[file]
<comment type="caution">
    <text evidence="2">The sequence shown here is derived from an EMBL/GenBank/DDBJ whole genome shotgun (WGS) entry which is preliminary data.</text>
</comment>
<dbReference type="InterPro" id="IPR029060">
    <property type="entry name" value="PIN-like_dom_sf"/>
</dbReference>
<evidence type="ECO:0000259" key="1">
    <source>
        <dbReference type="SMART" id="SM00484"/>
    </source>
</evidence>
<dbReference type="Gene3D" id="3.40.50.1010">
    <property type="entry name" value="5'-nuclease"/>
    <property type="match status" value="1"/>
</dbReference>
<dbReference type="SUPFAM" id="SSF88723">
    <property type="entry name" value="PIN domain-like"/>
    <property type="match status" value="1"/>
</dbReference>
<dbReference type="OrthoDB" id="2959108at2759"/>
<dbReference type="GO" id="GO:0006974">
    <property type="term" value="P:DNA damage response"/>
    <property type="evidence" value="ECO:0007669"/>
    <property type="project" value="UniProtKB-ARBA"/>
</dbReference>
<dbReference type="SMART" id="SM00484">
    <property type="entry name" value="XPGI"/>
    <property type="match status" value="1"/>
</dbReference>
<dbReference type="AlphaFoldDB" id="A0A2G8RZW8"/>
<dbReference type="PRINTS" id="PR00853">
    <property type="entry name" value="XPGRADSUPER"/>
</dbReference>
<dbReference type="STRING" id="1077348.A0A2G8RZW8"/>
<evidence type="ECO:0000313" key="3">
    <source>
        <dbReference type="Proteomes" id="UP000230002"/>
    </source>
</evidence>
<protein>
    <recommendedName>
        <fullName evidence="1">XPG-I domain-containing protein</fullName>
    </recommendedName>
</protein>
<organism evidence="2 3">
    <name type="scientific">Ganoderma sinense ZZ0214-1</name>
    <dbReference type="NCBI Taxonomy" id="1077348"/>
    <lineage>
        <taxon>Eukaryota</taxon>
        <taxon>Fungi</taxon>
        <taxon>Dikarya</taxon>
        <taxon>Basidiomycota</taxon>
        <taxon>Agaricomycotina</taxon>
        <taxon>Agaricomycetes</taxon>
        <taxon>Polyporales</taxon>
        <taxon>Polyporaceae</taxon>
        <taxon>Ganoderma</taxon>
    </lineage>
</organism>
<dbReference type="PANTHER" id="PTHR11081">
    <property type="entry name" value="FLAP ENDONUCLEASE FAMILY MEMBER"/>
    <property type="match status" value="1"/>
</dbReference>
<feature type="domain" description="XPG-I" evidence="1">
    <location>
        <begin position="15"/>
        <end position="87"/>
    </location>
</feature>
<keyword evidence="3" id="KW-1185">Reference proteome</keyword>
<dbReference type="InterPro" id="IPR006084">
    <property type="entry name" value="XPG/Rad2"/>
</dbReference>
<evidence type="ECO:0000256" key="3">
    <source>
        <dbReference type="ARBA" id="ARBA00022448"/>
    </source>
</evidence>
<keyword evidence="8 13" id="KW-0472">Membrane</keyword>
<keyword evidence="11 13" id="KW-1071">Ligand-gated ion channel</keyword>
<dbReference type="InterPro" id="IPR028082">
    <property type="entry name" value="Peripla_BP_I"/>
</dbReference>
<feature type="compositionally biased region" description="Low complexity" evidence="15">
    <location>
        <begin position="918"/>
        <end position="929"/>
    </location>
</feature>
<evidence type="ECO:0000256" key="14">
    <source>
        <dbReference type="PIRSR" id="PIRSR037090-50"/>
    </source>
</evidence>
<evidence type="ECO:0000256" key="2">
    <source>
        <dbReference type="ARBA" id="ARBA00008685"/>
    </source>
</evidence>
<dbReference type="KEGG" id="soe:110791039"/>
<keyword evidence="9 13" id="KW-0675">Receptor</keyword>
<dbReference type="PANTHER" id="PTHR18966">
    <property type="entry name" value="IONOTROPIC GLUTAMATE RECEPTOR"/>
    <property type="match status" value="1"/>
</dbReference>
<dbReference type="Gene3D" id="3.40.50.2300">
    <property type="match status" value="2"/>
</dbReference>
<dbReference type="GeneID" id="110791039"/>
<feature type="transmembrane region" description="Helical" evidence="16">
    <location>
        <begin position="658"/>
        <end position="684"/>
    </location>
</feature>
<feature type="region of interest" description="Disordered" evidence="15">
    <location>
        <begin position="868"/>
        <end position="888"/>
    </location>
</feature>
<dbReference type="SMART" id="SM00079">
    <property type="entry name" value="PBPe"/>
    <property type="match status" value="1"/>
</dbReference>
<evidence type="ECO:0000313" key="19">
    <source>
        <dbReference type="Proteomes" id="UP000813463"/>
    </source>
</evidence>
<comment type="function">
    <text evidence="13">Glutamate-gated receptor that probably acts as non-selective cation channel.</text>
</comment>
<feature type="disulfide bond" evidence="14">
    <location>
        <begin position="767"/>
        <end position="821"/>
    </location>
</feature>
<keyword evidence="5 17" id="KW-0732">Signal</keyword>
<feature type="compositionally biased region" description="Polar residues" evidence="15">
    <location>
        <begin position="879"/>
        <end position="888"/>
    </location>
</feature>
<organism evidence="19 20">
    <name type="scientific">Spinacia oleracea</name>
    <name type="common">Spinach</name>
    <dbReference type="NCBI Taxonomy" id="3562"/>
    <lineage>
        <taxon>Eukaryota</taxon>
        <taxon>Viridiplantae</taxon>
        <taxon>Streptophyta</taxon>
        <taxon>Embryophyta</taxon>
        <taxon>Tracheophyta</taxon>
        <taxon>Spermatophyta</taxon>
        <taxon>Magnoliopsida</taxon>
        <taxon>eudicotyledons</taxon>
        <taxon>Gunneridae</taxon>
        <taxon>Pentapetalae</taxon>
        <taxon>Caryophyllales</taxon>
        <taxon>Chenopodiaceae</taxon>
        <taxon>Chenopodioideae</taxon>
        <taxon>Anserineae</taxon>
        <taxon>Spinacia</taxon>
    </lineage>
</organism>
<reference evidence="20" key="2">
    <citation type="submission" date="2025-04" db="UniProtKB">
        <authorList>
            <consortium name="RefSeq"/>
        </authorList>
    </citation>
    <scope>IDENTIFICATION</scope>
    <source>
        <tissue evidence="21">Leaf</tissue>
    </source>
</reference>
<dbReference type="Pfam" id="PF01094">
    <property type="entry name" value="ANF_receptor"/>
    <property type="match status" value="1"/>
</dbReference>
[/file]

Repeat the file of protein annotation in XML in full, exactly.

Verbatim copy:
<comment type="caution">
    <text evidence="2">The sequence shown here is derived from an EMBL/GenBank/DDBJ whole genome shotgun (WGS) entry which is preliminary data.</text>
</comment>
<dbReference type="InterPro" id="IPR029060">
    <property type="entry name" value="PIN-like_dom_sf"/>
</dbReference>
<evidence type="ECO:0000259" key="1">
    <source>
        <dbReference type="SMART" id="SM00484"/>
    </source>
</evidence>
<dbReference type="Gene3D" id="3.40.50.1010">
    <property type="entry name" value="5'-nuclease"/>
    <property type="match status" value="1"/>
</dbReference>
<dbReference type="SUPFAM" id="SSF88723">
    <property type="entry name" value="PIN domain-like"/>
    <property type="match status" value="1"/>
</dbReference>
<dbReference type="OrthoDB" id="2959108at2759"/>
<dbReference type="GO" id="GO:0006974">
    <property type="term" value="P:DNA damage response"/>
    <property type="evidence" value="ECO:0007669"/>
    <property type="project" value="UniProtKB-ARBA"/>
</dbReference>
<dbReference type="SMART" id="SM00484">
    <property type="entry name" value="XPGI"/>
    <property type="match status" value="1"/>
</dbReference>
<dbReference type="AlphaFoldDB" id="A0A2G8RZW8"/>
<dbReference type="PRINTS" id="PR00853">
    <property type="entry name" value="XPGRADSUPER"/>
</dbReference>
<dbReference type="STRING" id="1077348.A0A2G8RZW8"/>
<evidence type="ECO:0000313" key="3">
    <source>
        <dbReference type="Proteomes" id="UP000230002"/>
    </source>
</evidence>
<protein>
    <recommendedName>
        <fullName evidence="1">XPG-I domain-containing protein</fullName>
    </recommendedName>
</protein>
<organism evidence="2 3">
    <name type="scientific">Ganoderma sinense ZZ0214-1</name>
    <dbReference type="NCBI Taxonomy" id="1077348"/>
    <lineage>
        <taxon>Eukaryota</taxon>
        <taxon>Fungi</taxon>
        <taxon>Dikarya</taxon>
        <taxon>Basidiomycota</taxon>
        <taxon>Agaricomycotina</taxon>
        <taxon>Agaricomycetes</taxon>
        <taxon>Polyporales</taxon>
        <taxon>Polyporaceae</taxon>
        <taxon>Ganoderma</taxon>
    </lineage>
</organism>
<dbReference type="PANTHER" id="PTHR11081">
    <property type="entry name" value="FLAP ENDONUCLEASE FAMILY MEMBER"/>
    <property type="match status" value="1"/>
</dbReference>
<feature type="domain" description="XPG-I" evidence="1">
    <location>
        <begin position="15"/>
        <end position="87"/>
    </location>
</feature>
<keyword evidence="3" id="KW-1185">Reference proteome</keyword>
<dbReference type="InterPro" id="IPR006084">
    <property type="entry name" value="XPG/Rad2"/>
</dbReference>
<evidence type="ECO:0000256" key="3">
    <source>
        <dbReference type="ARBA" id="ARBA00022448"/>
    </source>
</evidence>
<keyword evidence="8 13" id="KW-0472">Membrane</keyword>
<keyword evidence="11 13" id="KW-1071">Ligand-gated ion channel</keyword>
<dbReference type="InterPro" id="IPR028082">
    <property type="entry name" value="Peripla_BP_I"/>
</dbReference>
<feature type="compositionally biased region" description="Low complexity" evidence="15">
    <location>
        <begin position="918"/>
        <end position="929"/>
    </location>
</feature>
<evidence type="ECO:0000256" key="14">
    <source>
        <dbReference type="PIRSR" id="PIRSR037090-50"/>
    </source>
</evidence>
<evidence type="ECO:0000256" key="2">
    <source>
        <dbReference type="ARBA" id="ARBA00008685"/>
    </source>
</evidence>
<dbReference type="KEGG" id="soe:110791039"/>
<keyword evidence="9 13" id="KW-0675">Receptor</keyword>
<dbReference type="PANTHER" id="PTHR18966">
    <property type="entry name" value="IONOTROPIC GLUTAMATE RECEPTOR"/>
    <property type="match status" value="1"/>
</dbReference>
<dbReference type="Gene3D" id="3.40.50.2300">
    <property type="match status" value="2"/>
</dbReference>
<dbReference type="GeneID" id="110791039"/>
<feature type="transmembrane region" description="Helical" evidence="16">
    <location>
        <begin position="658"/>
        <end position="684"/>
    </location>
</feature>
<feature type="region of interest" description="Disordered" evidence="15">
    <location>
        <begin position="868"/>
        <end position="888"/>
    </location>
</feature>
<dbReference type="SMART" id="SM00079">
    <property type="entry name" value="PBPe"/>
    <property type="match status" value="1"/>
</dbReference>
<evidence type="ECO:0000313" key="19">
    <source>
        <dbReference type="Proteomes" id="UP000813463"/>
    </source>
</evidence>
<comment type="function">
    <text evidence="13">Glutamate-gated receptor that probably acts as non-selective cation channel.</text>
</comment>
<feature type="disulfide bond" evidence="14">
    <location>
        <begin position="767"/>
        <end position="821"/>
    </location>
</feature>
<keyword evidence="5 17" id="KW-0732">Signal</keyword>
<feature type="compositionally biased region" description="Polar residues" evidence="15">
    <location>
        <begin position="879"/>
        <end position="888"/>
    </location>
</feature>
<organism evidence="19 20">
    <name type="scientific">Spinacia oleracea</name>
    <name type="common">Spinach</name>
    <dbReference type="NCBI Taxonomy" id="3562"/>
    <lineage>
        <taxon>Eukaryota</taxon>
        <taxon>Viridiplantae</taxon>
        <taxon>Streptophyta</taxon>
        <taxon>Embryophyta</taxon>
        <taxon>Tracheophyta</taxon>
        <taxon>Spermatophyta</taxon>
        <taxon>Magnoliopsida</taxon>
        <taxon>eudicotyledons</taxon>
        <taxon>Gunneridae</taxon>
        <taxon>Pentapetalae</taxon>
        <taxon>Caryophyllales</taxon>
        <taxon>Chenopodiaceae</taxon>
        <taxon>Chenopodioideae</taxon>
        <taxon>Anserineae</taxon>
        <taxon>Spinacia</taxon>
    </lineage>
</organism>
<reference evidence="20" key="2">
    <citation type="submission" date="2025-04" db="UniProtKB">
        <authorList>
            <consortium name="RefSeq"/>
        </authorList>
    </citation>
    <scope>IDENTIFICATION</scope>
    <source>
        <tissue evidence="21">Leaf</tissue>
    </source>
</reference>
<dbReference type="Pfam" id="PF01094">
    <property type="entry name" value="ANF_receptor"/>
    <property type="match status" value="1"/>
</dbReference>